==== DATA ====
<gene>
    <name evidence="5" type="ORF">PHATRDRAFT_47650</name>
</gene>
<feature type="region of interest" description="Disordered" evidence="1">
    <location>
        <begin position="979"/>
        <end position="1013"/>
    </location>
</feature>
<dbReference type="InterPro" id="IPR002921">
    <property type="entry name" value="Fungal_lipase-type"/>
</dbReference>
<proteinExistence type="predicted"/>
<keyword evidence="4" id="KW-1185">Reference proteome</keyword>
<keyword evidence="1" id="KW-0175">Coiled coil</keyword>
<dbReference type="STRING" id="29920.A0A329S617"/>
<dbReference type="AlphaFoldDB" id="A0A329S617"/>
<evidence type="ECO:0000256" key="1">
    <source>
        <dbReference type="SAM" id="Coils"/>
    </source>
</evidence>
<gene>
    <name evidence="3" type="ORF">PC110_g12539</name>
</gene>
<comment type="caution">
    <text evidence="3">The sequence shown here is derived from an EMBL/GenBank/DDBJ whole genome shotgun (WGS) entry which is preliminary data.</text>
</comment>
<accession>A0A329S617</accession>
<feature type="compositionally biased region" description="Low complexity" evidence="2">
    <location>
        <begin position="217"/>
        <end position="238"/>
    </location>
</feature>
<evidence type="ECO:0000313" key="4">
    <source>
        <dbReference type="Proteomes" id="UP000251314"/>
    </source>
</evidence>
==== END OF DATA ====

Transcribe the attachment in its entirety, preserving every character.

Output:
<gene>
    <name evidence="5" type="ORF">PHATRDRAFT_47650</name>
</gene>
<feature type="region of interest" description="Disordered" evidence="1">
    <location>
        <begin position="979"/>
        <end position="1013"/>
    </location>
</feature>
<dbReference type="InterPro" id="IPR002921">
    <property type="entry name" value="Fungal_lipase-type"/>
</dbReference>
<proteinExistence type="predicted"/>
<keyword evidence="4" id="KW-1185">Reference proteome</keyword>
<keyword evidence="1" id="KW-0175">Coiled coil</keyword>
<dbReference type="STRING" id="29920.A0A329S617"/>
<dbReference type="AlphaFoldDB" id="A0A329S617"/>
<evidence type="ECO:0000256" key="1">
    <source>
        <dbReference type="SAM" id="Coils"/>
    </source>
</evidence>
<gene>
    <name evidence="3" type="ORF">PC110_g12539</name>
</gene>
<comment type="caution">
    <text evidence="3">The sequence shown here is derived from an EMBL/GenBank/DDBJ whole genome shotgun (WGS) entry which is preliminary data.</text>
</comment>
<accession>A0A329S617</accession>
<feature type="compositionally biased region" description="Low complexity" evidence="2">
    <location>
        <begin position="217"/>
        <end position="238"/>
    </location>
</feature>
<evidence type="ECO:0000313" key="4">
    <source>
        <dbReference type="Proteomes" id="UP000251314"/>
    </source>
</evidence>